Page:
Apple is buying HopStop, a small company that specializes in transit directions, according to Bloomberg. Google Maps offers built-in transit directions while Apple Maps does not, so this acquisition makes perfect sense if Apple wants to makes its mapping solution more attractive.
All items tagged with "maps"
Apple has acquired Locationary, a small Canadian startup that crowdsources location data, according to a report from AllThingsD. Apple has refused to comment on its plans for the company, but the acquisition will undoubtedly help improve Apple’s widely criticized Maps service.
There’s a great little trick with the latest Google Maps for iOS (the v2.0 that shipped earlier this week). Just by typing a magic phrase into the search box, you can cache the current map view for online use.
Google Maps has been updated to 2.0 for iOS, which means that it finally has a native iPad interface. No longer will iPad users have to deal with stupidly-oversized navigation elements on the 2x pixel-doubled screen.
ForeverMap 2 is one of those great apps that should be a no-brainer download for any even moderately frequent map user. Unlike either the standard iOS Maps app or the Google Maps app, ForeverMap 2 can download and store custom maps on your device — allowing you to use the map and accompanying navigation features even without a wifi or data connection.
Today, ForeverMap 2 has been updated with behind-the-curtain improvements to make it much faster, and it now also includes guide information from Wikitravel. It can even route bicycle trips. Best of all, Skobbler has dropped the price from $3 to free till the end of the day.
Apple’s iPhone 5 is “the most hated handset” currently available, receiving the most criticism on social networks, reports British tabloid The Daily Mail. Its biggest rival, the Samsung Galaxy S4, is the most loved — receiving just 11% of the complaints.
In Apple’s Maps app, which debuted in iOS 6, you’ve always been able to set the volume of the voiced directions, choose whether you want to use mile or kilometer units, and set your Map Labels to Always English or not.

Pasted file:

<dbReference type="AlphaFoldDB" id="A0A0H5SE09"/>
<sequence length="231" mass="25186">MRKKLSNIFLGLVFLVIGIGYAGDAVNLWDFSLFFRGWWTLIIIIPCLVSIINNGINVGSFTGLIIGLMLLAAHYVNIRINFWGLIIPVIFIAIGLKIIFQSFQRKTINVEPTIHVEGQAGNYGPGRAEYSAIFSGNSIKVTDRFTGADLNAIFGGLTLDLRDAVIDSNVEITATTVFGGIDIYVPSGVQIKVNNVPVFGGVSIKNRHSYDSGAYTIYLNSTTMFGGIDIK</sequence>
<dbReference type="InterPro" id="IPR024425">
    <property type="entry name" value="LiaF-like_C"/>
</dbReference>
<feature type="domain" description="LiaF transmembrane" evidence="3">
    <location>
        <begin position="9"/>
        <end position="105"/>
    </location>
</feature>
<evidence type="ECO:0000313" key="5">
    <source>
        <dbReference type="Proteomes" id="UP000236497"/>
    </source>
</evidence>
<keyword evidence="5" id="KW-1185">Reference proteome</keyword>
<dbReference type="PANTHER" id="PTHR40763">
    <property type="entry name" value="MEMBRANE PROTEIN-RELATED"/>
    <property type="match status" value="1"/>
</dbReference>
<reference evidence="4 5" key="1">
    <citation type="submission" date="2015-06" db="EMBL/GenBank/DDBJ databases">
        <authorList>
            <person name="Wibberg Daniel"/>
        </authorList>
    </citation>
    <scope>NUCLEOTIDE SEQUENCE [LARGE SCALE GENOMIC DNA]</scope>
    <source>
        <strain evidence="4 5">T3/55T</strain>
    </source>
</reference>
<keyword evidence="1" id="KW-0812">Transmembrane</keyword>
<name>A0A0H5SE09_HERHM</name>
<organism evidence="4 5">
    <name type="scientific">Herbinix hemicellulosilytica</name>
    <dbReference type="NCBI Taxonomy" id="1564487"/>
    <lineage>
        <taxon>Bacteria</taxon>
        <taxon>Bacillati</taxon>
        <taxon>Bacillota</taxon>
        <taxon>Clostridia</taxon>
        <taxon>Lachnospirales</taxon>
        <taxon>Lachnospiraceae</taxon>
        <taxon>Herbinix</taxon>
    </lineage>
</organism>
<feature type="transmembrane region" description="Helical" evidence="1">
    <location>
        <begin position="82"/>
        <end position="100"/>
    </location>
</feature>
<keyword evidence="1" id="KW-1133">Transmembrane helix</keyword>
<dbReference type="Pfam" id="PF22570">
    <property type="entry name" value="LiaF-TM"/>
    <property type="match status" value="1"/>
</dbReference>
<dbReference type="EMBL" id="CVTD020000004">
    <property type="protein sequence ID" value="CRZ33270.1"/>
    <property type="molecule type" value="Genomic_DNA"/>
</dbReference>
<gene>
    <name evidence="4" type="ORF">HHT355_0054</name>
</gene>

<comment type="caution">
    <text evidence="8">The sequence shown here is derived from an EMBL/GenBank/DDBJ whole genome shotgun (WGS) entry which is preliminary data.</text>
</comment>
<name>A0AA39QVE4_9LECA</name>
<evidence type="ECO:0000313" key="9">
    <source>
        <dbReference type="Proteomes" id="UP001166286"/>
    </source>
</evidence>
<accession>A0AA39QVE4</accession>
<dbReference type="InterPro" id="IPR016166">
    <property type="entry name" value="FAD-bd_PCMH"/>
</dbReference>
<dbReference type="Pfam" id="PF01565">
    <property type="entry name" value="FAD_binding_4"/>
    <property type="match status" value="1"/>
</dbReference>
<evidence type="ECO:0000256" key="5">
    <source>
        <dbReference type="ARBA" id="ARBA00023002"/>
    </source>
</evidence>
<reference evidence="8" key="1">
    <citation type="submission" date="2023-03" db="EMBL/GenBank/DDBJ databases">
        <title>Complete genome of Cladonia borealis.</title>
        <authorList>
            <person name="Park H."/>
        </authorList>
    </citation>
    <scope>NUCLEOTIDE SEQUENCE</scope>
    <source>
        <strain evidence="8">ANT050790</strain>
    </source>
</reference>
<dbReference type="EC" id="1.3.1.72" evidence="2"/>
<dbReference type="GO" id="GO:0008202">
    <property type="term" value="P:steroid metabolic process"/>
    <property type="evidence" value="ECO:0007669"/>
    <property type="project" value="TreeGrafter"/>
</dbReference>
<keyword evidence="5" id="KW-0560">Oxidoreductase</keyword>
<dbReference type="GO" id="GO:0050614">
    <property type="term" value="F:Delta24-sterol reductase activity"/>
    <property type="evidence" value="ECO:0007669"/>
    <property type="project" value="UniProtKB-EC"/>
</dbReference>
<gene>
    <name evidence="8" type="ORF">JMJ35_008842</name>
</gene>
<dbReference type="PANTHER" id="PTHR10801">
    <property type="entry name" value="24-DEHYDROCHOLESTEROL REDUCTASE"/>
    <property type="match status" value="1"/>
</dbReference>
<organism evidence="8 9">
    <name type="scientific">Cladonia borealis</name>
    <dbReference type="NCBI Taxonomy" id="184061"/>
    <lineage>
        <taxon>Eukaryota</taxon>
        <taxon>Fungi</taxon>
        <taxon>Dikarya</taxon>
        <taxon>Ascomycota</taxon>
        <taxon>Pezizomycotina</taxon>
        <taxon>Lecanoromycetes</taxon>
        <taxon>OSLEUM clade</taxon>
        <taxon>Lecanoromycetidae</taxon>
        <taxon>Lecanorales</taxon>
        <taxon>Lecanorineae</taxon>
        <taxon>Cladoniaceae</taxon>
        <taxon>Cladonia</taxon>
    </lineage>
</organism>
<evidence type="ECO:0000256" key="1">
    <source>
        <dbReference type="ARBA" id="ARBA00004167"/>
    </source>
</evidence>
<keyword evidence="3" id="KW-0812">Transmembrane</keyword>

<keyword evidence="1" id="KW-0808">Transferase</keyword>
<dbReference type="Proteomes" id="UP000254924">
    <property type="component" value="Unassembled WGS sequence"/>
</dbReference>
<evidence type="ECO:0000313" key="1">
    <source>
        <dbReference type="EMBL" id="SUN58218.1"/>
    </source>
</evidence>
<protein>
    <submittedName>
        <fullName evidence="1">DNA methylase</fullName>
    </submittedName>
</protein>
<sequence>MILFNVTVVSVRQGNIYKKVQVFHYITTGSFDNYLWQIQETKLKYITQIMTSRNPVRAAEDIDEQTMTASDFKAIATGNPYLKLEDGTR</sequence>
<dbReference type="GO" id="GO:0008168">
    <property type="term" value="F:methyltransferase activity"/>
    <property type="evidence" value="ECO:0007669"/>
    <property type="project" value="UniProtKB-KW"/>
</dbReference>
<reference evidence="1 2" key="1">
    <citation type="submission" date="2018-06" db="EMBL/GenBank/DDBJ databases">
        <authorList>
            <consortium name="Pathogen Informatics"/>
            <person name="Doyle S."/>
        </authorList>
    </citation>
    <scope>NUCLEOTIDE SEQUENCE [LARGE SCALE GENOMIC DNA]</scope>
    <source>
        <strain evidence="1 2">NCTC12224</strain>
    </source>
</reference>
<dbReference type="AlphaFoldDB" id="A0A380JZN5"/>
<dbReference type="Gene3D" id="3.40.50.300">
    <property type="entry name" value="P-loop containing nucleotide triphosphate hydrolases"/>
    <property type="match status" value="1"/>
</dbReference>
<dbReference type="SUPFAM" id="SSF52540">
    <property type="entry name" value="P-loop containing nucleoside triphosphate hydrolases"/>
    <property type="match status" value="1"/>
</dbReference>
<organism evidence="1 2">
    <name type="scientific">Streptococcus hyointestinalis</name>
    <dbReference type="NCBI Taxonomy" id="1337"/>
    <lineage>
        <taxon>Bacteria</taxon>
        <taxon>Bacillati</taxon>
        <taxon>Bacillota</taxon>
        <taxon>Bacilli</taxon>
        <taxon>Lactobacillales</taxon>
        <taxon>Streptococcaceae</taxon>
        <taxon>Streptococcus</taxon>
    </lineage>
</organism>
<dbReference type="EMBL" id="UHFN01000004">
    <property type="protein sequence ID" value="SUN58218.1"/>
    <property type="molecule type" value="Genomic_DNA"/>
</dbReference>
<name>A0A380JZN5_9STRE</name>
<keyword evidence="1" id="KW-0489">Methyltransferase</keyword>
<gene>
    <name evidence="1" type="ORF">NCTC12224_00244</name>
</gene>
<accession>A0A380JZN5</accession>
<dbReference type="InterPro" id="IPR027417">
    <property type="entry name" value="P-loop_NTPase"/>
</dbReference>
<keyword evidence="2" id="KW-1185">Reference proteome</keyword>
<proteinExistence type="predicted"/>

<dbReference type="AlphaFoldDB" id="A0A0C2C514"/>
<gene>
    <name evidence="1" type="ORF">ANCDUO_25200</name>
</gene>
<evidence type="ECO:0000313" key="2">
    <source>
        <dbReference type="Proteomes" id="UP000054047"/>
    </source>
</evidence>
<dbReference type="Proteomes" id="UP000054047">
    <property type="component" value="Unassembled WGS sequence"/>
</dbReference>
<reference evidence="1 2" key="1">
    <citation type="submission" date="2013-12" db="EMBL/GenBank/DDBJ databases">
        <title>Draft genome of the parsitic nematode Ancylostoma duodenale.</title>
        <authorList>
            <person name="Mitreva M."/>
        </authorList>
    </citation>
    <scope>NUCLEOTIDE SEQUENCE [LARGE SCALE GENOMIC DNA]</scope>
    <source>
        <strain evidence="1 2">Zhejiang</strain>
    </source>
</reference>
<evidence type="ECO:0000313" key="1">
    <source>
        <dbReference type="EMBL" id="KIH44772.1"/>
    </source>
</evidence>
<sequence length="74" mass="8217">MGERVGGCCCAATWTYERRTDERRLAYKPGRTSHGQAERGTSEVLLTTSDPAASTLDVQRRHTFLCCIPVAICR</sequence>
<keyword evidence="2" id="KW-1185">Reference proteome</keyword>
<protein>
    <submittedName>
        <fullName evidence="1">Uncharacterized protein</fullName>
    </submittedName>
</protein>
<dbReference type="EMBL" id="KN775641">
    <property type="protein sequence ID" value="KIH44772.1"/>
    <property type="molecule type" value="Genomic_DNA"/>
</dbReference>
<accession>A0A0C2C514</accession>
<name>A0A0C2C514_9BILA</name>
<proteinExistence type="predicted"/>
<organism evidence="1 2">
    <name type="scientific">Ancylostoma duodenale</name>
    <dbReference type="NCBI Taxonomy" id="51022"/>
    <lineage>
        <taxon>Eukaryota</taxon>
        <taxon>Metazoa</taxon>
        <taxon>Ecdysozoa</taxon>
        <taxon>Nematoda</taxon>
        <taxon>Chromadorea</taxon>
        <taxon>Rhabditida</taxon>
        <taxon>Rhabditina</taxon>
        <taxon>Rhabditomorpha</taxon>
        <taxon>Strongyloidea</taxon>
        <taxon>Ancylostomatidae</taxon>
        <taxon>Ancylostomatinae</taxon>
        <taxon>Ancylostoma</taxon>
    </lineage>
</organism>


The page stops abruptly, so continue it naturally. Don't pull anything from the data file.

In iOS 7 beta, however, you’re now able to set your preferred direction type. Here’s how.
One of the features I’ve been most looking forward to in OS X Mavericks is the ability to send directions from my Mac to my iPhone, to be able to take my directions on the go, even when I’m searching on my Mac. I hate having to go to my iPhone (or iPad) and re-enter the starting and ending addresses again; I just did that on my Mac!
While you still can’t do that with Google directions, you can now send directions from OS X Mavericks Maps right to your iOS Maps. Here’s how.
Disclaimer: Seriously, folks, iOS 7 beta is a pre-release version of iOS. Don’t use these tips as proof that anything will be in the final release, or that they’ll work past the beta. We’re providing these as a fun way to explore Apple’s new mobile OS, is all.
The iPhone’s built-in navigation system has profoundly changed my life. No longer do I need to plan extra time to get to a meeting so I can deal with my ability to get lost on even the most benign route in my own hometown, since I can use turn by turn spoken directions to get me to my destination.
When walking however, I’m the guy who’s usually staring down at his iPhone, waving it around in some weird figure eight pattern to resolve interference, and generally bumping into things along the way.
No longer, though, as iOS 7 beta has turn by turn walking directions. Here’s how to use them.
If you haven’t already watched Apple’s WWDC keynote, it’s probably because you just haven’t found the time. At just under two hours long, it’s not something you can just slip into your day. But you can now watch it at your leisure on any of your electronics devices because Apple just uploaded the entire thing to YouTube.